Reauthorization of the USGS National Geological and Geophysical Data Preservation Program (NGGDPP) is coming up in Congress and the State Geological Surveys are lining up support from geoscience data users. We are asking our data users to add their names to a letter to Congress supporting reauthorization.
AZGS has been one of the most successful competitors for limited federal funds. The program requires that we put up Survey matching funds, 1 to 1 for each federal dollar. Our focus the past four years has been digitizing the massive files we inherited from the merger of the Arizona Dept. of Mines & Mineral Resources. We have ~800,000 pages of mining and mineral resource files, 10,000 maps, and 7,500 historical photos. [See photos] In addition to scanning and digitizing at the highest resolution the software can handle, every document and map is georeferenced and documented with extensive metadata for search and discovery. All data are posted online for free viewing and downloading at http://minedata.azgs.az.gov/.
Geoscience data are critical and of immediate concern to the Nation’s economy, well-being, and security. Examples include the following:
· Location, abundance, sustainability, and quality of water supplies
· Domestic energy sources, such as oil, gas, coal, geothermal, and renewables; reduction of carbon emissions
· Domestic sources of metals and critical minerals
· Identification, mapping, and prediction of geologic hazards such as earthquakes, volcanic eruptions, sinkholes and landslides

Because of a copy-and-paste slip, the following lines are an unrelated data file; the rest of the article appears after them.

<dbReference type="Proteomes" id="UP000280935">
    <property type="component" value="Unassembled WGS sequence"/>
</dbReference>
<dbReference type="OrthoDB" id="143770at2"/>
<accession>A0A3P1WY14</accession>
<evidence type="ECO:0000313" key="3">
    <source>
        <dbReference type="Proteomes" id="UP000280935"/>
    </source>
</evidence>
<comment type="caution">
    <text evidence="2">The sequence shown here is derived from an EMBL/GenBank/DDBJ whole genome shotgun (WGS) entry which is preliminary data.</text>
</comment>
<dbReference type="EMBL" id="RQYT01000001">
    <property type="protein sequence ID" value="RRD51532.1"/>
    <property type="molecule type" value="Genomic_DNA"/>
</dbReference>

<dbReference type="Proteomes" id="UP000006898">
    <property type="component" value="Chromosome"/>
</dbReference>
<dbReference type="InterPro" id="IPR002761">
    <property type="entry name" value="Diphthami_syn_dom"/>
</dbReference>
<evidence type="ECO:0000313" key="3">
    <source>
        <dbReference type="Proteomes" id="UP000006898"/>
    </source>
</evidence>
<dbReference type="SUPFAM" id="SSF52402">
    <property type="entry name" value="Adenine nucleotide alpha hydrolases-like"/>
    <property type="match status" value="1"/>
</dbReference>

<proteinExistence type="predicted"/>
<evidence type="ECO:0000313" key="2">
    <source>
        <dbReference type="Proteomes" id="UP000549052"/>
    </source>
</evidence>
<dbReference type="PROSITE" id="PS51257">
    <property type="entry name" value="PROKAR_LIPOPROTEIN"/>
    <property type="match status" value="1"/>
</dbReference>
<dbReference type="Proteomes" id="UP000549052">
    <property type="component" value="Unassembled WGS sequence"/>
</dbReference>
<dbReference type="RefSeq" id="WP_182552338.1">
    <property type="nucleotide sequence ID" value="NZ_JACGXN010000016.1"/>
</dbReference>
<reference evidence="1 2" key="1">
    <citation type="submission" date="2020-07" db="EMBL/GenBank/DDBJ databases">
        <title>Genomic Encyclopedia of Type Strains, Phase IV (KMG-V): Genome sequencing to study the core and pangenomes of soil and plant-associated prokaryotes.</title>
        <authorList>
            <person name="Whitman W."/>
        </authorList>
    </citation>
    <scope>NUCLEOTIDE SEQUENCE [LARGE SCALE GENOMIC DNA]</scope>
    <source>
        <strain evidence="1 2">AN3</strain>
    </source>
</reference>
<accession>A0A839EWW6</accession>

· New technological breakthroughs require re-examination of samples and data; data historically deemed insignificant may become paramount to new discoveries
· Training the next generation of geoscientists, especially geologic mappers
All of these issues rely on the analysis of geological and geophysical samples, collections, and data that already exist. They have been acquired at the cost of hundreds of millions of dollars and in most instances are irreplaceable. Regrettably, these vital materials are often in poor states of preservation and access, and in danger of permanent loss. Many of this nation’s geological data repositories, most of which are maintained by State Geological Surveys, are now at or near their storage capacity. Some have exceeded their capacity and are relying on temporary, non-climate-controlled portable storage. Expansion of these facilities requires significant capital costs. While industry and government have made substantial investments to acquire geoscience data and collections for over 150 years, volumes of expensive and arduously obtained subsurface information are currently at risk of disposal or ruin. Once these data are lost, they probably will never be replaced.
Congress established the National Geological and Geophysical Data Preservation Program (NGGDPP) through the National Energy Policy Act of 2005 [PL 109-38, Sec. 351] to address these issues. We acknowledge and support the role of the US Geological Survey (USGS) in administering this program, which includes the development and compilation of state and federal data inventories, data standards, creation of a National Digital Catalog, strategic planning, and collaboration regarding preservation techniques. This vital work can continue, however, it requires Congressional reauthorization.
We commend your efforts to strengthen our nation’s capacity to address the challenges associated with energy, as well as critical and strategic mineral resources. The reauthorization of the NGGDPP will greatly assist in these endeavors.